Posts filed under ‘Brothers Grimm’

Collecting of Folk Poetry

Circular-Letter Concerned with Collecting of Folk Poetry
die-gartenlaube

Most Honored Sir!
A society has been founded that is intended to spread throughout all of Germany and has as its goal to save and collect all the existing songs and tales that can be found among the common German peasantry (Landvolk). Our fatherland is still filled with this wealth of material all over the country that our honest ancestors planted for us, and that, despite the mockery and derision heaped upon it, continues to live, unaware of its own hidden beauty and carries within it its own unquenchable source. Our literature, history, and language cannot seriously be understood in their old and true origins without doing more exact research on this material. Consequently, it is our intention to track down as diligently as possible all the following items and to write them down as faithfully as possible: . . . .
1) Folk songs and rhymes,
2) Tales in prose that are told and known, in particular the numerous nursery and children’s fairy tales about giants, dwarfs, monsters, enchanted and rescued royal children, devils, treasures, and magic instruments as well as local legends that help explain certain places.
3) Funny tales about tricks played by rogues and anecdotes; puppet plays from old times with Hanswurst and the devil.
4) Folk festivals, mores, customs, and games.
5) Superstitions.
6) Proverbs, unusual dialects, parables, word composition.
It is extremely important that these items are to be recorded faithfully and truly, without embellishment and additions, whenever possible from the mouth of the tellers in and with their very own words in the most exact and detailed way. It would be of double value if everything could be obtained in the local live dialect. On the other hand, even fragments with gaps are not to be rejected. Indeed, all the derivations, repetitions, and copies of the same tale can be individually important. . . .Here we advise that you not be misled by the deceptive opinion that something has already been collected and recorded, and therefore that you discard a story. Many things that appear to be modern have often only been modernized and has their undamaged source beneath it. As soon as one has a great familiarity with the contents of this folk literature (Volkspoesie), one will gradually be able to evaluate the alleged simplistic, crude and even repulsive aspects more discreetly.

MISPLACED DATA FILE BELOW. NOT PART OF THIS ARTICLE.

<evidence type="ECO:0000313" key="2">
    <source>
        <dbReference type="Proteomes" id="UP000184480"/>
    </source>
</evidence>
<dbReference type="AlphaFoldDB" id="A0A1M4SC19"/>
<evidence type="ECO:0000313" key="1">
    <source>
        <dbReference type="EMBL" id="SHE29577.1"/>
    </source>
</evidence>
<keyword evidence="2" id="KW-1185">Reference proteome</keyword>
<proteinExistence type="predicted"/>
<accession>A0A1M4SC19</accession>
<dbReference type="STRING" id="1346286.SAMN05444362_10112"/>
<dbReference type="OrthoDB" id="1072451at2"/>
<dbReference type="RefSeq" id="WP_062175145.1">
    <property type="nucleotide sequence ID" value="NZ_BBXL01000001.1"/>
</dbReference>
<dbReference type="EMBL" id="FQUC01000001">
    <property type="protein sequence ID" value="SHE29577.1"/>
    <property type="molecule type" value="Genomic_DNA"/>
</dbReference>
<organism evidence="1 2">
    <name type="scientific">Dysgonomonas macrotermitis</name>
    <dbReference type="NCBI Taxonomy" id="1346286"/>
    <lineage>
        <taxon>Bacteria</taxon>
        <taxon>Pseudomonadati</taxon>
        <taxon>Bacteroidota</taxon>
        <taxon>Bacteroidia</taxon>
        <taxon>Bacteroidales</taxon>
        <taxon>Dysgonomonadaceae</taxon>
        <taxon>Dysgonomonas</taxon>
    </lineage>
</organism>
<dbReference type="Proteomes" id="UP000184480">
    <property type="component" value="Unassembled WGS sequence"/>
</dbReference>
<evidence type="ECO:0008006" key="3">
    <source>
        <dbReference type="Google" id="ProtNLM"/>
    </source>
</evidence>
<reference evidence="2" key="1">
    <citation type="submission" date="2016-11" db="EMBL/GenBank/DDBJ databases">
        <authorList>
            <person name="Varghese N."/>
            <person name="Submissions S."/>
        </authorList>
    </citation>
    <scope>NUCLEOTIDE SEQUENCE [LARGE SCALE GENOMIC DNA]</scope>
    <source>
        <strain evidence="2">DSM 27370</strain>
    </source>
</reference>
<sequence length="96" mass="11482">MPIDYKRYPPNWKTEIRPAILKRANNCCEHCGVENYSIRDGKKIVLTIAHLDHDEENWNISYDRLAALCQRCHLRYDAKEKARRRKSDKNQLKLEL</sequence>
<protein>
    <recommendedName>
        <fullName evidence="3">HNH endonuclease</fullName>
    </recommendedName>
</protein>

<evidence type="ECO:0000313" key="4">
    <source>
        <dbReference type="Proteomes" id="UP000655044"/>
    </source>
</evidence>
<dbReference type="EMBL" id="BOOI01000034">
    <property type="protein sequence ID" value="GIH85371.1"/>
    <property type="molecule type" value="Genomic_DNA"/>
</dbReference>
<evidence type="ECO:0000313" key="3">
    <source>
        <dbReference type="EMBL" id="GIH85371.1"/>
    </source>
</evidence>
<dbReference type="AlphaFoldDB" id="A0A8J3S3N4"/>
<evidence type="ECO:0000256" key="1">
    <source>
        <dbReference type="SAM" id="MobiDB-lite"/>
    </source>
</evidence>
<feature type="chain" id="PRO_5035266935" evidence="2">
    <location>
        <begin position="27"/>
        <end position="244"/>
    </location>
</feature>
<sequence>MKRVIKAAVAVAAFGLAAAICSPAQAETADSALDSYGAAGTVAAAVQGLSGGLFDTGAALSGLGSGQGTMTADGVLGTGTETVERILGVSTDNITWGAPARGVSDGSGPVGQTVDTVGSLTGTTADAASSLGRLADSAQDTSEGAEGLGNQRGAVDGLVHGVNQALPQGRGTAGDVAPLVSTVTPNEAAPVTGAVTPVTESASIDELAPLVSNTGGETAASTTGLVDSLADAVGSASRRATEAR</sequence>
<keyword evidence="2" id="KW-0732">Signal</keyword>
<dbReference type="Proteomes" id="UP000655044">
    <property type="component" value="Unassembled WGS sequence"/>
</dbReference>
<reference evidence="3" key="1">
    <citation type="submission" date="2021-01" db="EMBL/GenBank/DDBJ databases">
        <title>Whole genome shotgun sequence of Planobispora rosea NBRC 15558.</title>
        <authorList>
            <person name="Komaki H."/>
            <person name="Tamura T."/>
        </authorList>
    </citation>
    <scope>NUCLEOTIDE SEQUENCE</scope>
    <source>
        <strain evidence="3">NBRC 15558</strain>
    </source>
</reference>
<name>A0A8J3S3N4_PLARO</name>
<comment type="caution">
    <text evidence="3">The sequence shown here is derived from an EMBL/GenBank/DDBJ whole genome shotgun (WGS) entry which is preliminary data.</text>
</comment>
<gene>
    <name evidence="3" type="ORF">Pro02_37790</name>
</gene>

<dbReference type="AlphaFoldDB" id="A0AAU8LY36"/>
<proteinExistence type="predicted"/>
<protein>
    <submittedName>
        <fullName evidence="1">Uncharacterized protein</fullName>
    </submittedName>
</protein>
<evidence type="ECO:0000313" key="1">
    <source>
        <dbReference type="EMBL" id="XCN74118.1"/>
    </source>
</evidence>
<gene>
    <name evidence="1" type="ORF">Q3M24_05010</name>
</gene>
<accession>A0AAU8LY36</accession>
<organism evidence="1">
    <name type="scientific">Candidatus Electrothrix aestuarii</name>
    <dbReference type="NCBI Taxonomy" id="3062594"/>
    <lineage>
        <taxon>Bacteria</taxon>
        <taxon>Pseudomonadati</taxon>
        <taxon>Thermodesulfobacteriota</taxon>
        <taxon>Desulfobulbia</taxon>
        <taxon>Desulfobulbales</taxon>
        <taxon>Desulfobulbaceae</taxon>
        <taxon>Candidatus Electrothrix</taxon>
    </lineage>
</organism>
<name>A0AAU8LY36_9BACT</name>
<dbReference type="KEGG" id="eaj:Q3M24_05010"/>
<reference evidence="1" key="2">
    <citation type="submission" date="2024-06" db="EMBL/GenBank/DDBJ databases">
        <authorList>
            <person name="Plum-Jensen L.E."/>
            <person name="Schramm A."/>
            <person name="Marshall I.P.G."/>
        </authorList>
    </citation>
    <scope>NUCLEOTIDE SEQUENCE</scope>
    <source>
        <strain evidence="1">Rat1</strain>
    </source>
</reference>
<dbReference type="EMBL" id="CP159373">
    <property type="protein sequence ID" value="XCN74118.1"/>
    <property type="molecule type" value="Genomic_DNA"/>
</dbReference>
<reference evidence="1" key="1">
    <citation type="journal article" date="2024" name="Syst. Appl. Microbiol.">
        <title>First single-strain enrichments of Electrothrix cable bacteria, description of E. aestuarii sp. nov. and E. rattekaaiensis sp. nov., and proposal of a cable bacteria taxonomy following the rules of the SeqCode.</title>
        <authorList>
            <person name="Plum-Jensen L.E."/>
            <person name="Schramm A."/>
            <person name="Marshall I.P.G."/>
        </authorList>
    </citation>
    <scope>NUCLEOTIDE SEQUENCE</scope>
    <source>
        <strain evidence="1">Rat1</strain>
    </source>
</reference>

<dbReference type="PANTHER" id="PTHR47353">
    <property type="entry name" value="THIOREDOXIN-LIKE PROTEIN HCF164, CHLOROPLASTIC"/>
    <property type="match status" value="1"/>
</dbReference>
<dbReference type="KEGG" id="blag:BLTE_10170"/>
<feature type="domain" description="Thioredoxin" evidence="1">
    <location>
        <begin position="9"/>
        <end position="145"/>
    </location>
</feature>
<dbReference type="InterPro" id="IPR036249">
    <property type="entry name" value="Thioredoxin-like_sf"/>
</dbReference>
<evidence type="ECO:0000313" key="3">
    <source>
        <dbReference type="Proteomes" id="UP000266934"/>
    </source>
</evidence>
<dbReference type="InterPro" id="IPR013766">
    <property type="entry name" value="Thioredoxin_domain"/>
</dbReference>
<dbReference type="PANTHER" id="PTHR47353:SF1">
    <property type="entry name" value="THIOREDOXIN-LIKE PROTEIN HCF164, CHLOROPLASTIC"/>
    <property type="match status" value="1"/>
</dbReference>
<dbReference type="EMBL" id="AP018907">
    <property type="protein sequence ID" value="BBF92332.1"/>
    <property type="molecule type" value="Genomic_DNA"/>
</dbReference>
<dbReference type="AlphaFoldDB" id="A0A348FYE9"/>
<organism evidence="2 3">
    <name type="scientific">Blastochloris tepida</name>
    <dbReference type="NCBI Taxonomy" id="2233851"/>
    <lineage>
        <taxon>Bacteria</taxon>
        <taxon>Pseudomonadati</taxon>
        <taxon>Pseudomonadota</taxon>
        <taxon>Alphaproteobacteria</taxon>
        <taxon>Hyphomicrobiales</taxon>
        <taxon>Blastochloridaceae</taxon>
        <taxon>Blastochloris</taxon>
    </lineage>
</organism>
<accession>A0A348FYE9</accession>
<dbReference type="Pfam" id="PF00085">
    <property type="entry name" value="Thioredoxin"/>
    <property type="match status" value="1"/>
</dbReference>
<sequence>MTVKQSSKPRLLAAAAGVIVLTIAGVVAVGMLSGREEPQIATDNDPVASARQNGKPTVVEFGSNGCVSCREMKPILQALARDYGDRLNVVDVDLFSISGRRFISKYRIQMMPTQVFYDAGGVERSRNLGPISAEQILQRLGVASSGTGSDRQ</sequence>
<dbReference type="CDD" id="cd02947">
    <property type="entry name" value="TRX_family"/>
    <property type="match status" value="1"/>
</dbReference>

kinder-und-hausma%cc%88rchen

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January 3, 2017 at 8:25 pm Leave a comment

Brothers Grimm: Hans My Hedgehog

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February 2, 2016 at 8:25 pm Leave a comment

The Fox and the Cat

It happened that the cat met Mr. Fox in the woods. She thought, “He is intelligent and well experienced, and is highly regarded in the world,” so she spoke to him in a friendly manner, “Good-day, my dear Mr. Fox. How is it going? How are you? How are you getting by in these hard times?”

The fox, filled with arrogance, examined the cat from head to feet, and for a long time did not know whether he should give an answer. At last he said, “Oh, you poor beard-licker, you speckled fool, you hungry mouse hunter, what are you thinking? Have you the nerve to ask how I am doing? What do you know? How many tricks do you understand?”

“I understand but one,” answered the cat, modestly.

“What kind of a trick is it?” asked the fox.

“When the dogs are chasing me, I can jump into a tree and save myself.”

“Is that all?” said the fox. “I am master of a hundred tricks, and in addition to that I have a sackful of cunning. I feel sorry for you. Come with me, and I will teach you how one escapes from the dogs.”

Just then a hunter came by with four dogs. The cat jumped nimbly up a tree, and sat down at its top, where the branches and foliage completely hid her.

“Untie your sack, Mr. Fox, untie your sack,” the cat shouted to him, but the dogs had already seized him, and were holding him fast.

“Oh, Mr. Fox,” shouted the cat. “You and your hundred tricks are left in the lurch. If you been able to climb like I can, you would not have lost your life.”


  • Source: Der Fuchs und die Katze, Kinder- und Hausmärchen (Children’s and Household Tales — Grimms’ Fairy Tales), 7th ed. (Berlin, 1857), no. 75.
  • This fable was added to the Grimms’ Kinder- und Hausmärchen with the second edition (1819).
  • The Grimms’ immediate source has not been identified precisely. The tale is very old and very widely spread. Versions are found in the ancient Indian Panchatantra, the fables Aesop and of Jean de la Fontaine, as well as in oral traditions around the world.
  • Translated by D. L. Ashliman. © 2001-2002.
  • Aarne-Thompson, type 105, The Cat’s Only Trick.

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May 27, 2008 at 3:02 pm Leave a comment


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